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Philosophy Personal Statement

Sample Philosophy Personal Statement

An intensely motivated and highly enthusiastic learner, I have always possessed a keen instinct to investigate how nature works; at the age of four, I shaved my mother’s favourite cactus plant to see whether the spines would grow back. My active passion for the sciences has continued, with my base of knowledge expanding during medical training and then refining over recent years into a specific interest in human behaviour and mental processes. What convinces a patient to take the medicine that has been prescribed? Why is it so difficult to re-educate and change health-related behaviour? What lies behind addictions? Having studied neuroanatomy and neurophysiology, I am eager to investigate how the brain and neurotransmitters influence behaviour, thoughts and feelings. Undertaking the Open University course ‘Brain and Psychology’ gave me the opportunity to start exploring such issues in a proactive and independent way. Exercising my initiative by designing an experiment and carrying out a reflective pilot study, I approached various scientific publications with a critical eye for detail. Such extended research in addition to full-time work stretched my organisational skills and I had to be extremely disciplined, dedicated to efficiency. I came to realise, however, how much satisfaction engaging with psychological topics gives me and am more determined than ever to meet the challenges involved in your course.

Currently working in geriatrics with dementia sufferers, my interest in neuroscience has been considerably strengthened and I believe my increasing knowledge in this field has helped in my application of treatments. Rehabilitation in the early stages can yield impressive results and this reflects, in my view, the unique capacities of the brain’s neuroplasticity. Delving deep into the topic of consciousness, I am very intrigued by the relationship between ‘brain’ and ‘mind’. I have long been fascinated by the fact that pain feels different across individual experience and always search for a neurobiological explanation for this phenomenon. However, I began considering the issue philosophically thanks to a course at Oxford University’s Summer School for Adults entitled ‘Consciousness: A Mind-Blowing Problem’. It was so enjoyable and illuminating that I decided to embrace the subject of philosophy wholeheartedly and take on a level 2 course with the O.U. Picking up an utterly new topic of study, over fifteen years after finishing school, has called on my natural ability for innovation. Developing strategies to tackle philosophical texts, I have vastly improved my critical thinking. Confronted daily in my work by a spectrum of ethical questions as complex as free will in decision-making, I follow the expression ‘non scholae, sed vitae discimus’ and know that studying philosophy will promote a sophisticated analytical approach to all aspects of life.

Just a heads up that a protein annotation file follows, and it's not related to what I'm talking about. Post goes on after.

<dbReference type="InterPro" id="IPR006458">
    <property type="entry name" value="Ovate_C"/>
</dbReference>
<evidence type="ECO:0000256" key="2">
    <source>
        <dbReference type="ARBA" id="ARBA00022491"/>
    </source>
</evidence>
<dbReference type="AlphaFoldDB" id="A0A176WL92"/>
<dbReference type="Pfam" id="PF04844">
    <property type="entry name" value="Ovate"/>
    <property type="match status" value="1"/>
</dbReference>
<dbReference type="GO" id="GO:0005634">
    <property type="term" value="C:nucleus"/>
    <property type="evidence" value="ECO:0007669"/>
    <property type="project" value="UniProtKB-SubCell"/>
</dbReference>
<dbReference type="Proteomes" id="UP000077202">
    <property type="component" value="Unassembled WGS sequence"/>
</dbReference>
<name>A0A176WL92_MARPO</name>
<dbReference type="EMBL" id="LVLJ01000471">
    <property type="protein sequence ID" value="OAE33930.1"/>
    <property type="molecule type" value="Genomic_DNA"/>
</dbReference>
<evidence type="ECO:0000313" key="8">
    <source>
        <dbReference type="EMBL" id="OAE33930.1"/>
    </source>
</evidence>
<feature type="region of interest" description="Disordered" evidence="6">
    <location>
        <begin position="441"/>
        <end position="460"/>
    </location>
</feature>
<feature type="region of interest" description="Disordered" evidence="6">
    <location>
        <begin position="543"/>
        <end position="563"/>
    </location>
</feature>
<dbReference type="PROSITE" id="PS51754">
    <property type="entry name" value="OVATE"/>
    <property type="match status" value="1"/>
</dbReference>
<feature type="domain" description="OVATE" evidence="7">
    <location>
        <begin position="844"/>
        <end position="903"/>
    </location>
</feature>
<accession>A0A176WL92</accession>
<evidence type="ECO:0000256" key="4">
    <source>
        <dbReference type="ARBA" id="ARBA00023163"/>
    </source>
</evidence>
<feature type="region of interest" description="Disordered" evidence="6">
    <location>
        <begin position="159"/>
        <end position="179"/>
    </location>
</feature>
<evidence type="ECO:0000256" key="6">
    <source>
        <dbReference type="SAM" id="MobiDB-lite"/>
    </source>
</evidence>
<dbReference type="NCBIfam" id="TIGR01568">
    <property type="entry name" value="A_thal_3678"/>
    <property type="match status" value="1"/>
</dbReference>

During my one-year G.P. training in psychosomatic medicine, I considered the effect of psychological and behavioural factors on physiological processes and perceived wellbeing. I was also introduced to aspects of clinical psychology. Having passed my exam in General and Internal Medicine at the German Medical Chamber last year, my success in achieving many ambitious goals thus far has given me the confidence to embark upon this exciting new path. Doctoring is a field that demands a thorough, conscientious approach to tasks and consistent excellence in outcome. Advanced communication and interpersonal skills are required in order to work with patients as part of a cooperative, multidisciplinary team. This high-responsibility job has enabled me to grow as a person; however, I have never felt genuinely satisfied by the role and over the years have realised that fulfillment and success will only come through work that fills me with enthusiasm to wake up every morning. Studying for a joint degree in psychology and philosophy will allow me to live this dream and reach my true potential.

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